President Barack Obama definitely cares about college students. Obama was recently the star of a BuzzFeed video “Things Everybody Does But Doesn’t Talk About, Featuring President Obama.” Like anything else on BuzzFeed, the clip is clickbait. The video’s content is very much in-step with the vast majority of the site’s content, except for a key distinction.
What sets the president’s piece apart from the rest of video is that the clip does not fit the traditional, delightful meaninglessness often featured in articles such as “The Definitive Rankings of Hipster Baby Names” or “33 Essential Free Fonts You Need to Download.”
Instead, Obama appeared on BuzzFeed to promote signing up for healthcare under the Affordable Care Act. He does so in a roughly 30-second scene where he struggles to pronounce “February” while toying with a selfie stick. Within that half minute, Obama encouraged viewers to sign up for healthcare at healthcare.gov by Sunday Feb. 15.
Obama has received broad criticism since the video aired. The strongest criticism is that he is debasing the esteem of the American presidency.
The recent BuzzFeed appearance, however, is not the first time Obama has faced condemnation for his methods of promoting healthcare enrollment.
Obama has also appeared on comedian Zach Galifianakis’ web series “Between Two Ferns” and “The Colbert Report” in order to publicize healthcare.gov within the last year.
Even a strong supporter of Obama would have difficulty arguing that these media features have not been the least bit obscure, inane or even somewhat unbecoming of a president. The reality is that Obama’s seemingly foolish media campaigns are not for his supporters. The campaigns, rather, are for those who could care less about what the president does; those who would much rather watch Netflix than read Reuters. They are for many of us college-aged students.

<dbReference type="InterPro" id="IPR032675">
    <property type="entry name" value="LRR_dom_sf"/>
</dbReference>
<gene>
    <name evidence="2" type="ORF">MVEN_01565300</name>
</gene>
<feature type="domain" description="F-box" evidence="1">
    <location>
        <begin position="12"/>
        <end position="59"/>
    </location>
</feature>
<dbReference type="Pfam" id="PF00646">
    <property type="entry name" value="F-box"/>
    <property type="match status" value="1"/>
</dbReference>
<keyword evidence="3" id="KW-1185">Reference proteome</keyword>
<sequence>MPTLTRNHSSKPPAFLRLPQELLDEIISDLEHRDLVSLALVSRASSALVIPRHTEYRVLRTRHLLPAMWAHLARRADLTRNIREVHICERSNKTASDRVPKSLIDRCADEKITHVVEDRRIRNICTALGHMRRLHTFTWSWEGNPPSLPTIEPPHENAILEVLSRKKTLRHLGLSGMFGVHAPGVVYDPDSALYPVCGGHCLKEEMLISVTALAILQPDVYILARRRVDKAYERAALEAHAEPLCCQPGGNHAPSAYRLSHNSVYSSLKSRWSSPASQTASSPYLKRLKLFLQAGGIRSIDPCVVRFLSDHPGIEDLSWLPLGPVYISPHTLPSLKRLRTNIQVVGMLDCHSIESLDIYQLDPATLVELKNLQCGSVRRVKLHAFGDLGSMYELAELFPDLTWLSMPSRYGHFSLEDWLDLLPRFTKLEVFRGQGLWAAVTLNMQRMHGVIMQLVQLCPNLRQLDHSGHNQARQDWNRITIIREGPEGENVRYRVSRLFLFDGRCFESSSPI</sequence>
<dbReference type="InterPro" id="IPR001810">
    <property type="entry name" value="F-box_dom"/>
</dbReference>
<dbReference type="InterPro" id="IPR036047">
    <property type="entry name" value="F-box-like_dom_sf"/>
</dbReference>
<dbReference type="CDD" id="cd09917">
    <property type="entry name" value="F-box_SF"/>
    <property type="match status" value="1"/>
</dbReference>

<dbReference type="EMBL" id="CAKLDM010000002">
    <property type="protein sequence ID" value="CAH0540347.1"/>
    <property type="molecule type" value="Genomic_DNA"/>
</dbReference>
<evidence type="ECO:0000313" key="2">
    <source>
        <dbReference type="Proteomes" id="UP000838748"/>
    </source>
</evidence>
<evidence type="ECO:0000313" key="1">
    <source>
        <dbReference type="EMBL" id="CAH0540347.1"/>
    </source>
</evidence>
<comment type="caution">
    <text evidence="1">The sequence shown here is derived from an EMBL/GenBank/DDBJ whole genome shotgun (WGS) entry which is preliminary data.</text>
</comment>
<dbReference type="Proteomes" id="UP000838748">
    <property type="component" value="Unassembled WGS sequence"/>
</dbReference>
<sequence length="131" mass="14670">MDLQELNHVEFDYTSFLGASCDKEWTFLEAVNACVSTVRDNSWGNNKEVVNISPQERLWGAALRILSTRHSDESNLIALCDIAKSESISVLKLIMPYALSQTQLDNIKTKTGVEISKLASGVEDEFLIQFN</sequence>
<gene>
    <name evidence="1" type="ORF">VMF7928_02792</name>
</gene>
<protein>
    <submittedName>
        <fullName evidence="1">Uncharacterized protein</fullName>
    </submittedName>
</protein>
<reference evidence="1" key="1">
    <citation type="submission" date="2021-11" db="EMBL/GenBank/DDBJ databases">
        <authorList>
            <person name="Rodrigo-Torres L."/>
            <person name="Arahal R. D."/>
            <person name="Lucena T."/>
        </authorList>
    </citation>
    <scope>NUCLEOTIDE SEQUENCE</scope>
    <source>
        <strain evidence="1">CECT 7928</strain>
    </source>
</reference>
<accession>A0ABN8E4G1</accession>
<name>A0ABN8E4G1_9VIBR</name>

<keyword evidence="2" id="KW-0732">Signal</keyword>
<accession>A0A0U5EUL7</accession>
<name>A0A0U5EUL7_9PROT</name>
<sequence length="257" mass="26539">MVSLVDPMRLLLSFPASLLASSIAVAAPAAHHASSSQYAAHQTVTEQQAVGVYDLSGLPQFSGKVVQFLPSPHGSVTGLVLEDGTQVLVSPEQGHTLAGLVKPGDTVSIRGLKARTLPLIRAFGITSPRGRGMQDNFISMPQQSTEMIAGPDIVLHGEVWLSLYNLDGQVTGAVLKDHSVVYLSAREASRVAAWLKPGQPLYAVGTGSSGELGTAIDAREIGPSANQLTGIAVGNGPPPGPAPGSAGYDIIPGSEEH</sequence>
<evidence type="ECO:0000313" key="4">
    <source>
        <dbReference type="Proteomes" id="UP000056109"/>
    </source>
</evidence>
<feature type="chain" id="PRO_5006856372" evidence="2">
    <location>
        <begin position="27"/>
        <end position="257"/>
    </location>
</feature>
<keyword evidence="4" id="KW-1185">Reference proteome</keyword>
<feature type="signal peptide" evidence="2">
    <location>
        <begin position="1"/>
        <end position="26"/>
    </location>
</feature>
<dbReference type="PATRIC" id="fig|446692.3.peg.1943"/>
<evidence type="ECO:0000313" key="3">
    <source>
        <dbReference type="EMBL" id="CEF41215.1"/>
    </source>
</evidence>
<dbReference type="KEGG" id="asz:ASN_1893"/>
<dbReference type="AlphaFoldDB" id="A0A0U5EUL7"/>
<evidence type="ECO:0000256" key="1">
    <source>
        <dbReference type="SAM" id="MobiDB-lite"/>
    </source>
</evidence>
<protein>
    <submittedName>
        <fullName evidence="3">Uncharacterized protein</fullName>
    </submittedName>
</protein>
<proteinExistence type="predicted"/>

BuzzFeed’s cloud of soft-focus content is a media behemoth that has swallowed the majority of young American digital-periodical readers at more than 69 million unique users as of last July.
Obama’s appeal to these 69 million Americans––which college students are a significant part of––is powerful evidence of his legitimate concern for people our age. The president sincerely cares that young adults obtain healthcare coverage.
While healthcare enrollment had a very direct effect on the President’s success in past elections, this is no longer the case. During this year’s State of the Union Address, Obama said he has “no more campaigns to run.” While there exists the argument that Obama made a fool of himself on BuzzFeed for the sole purpose of bolstering his presidential legacy, this logic doesn’t make much sense. What these strange appeals really signify is the President’s genuine concern for young Americans.
With FOX News and Hillary Clinton counting every second, Obama will leave the White House in slightly more than 22 months. As Obama’s departure approaches, opinion poll questions regarding his presidential image will transform into questions about his personal image. Some questions will most certainly ask citizens if they feel Obama cares about them. As a college student, I will be answering those pollsters affirmatively.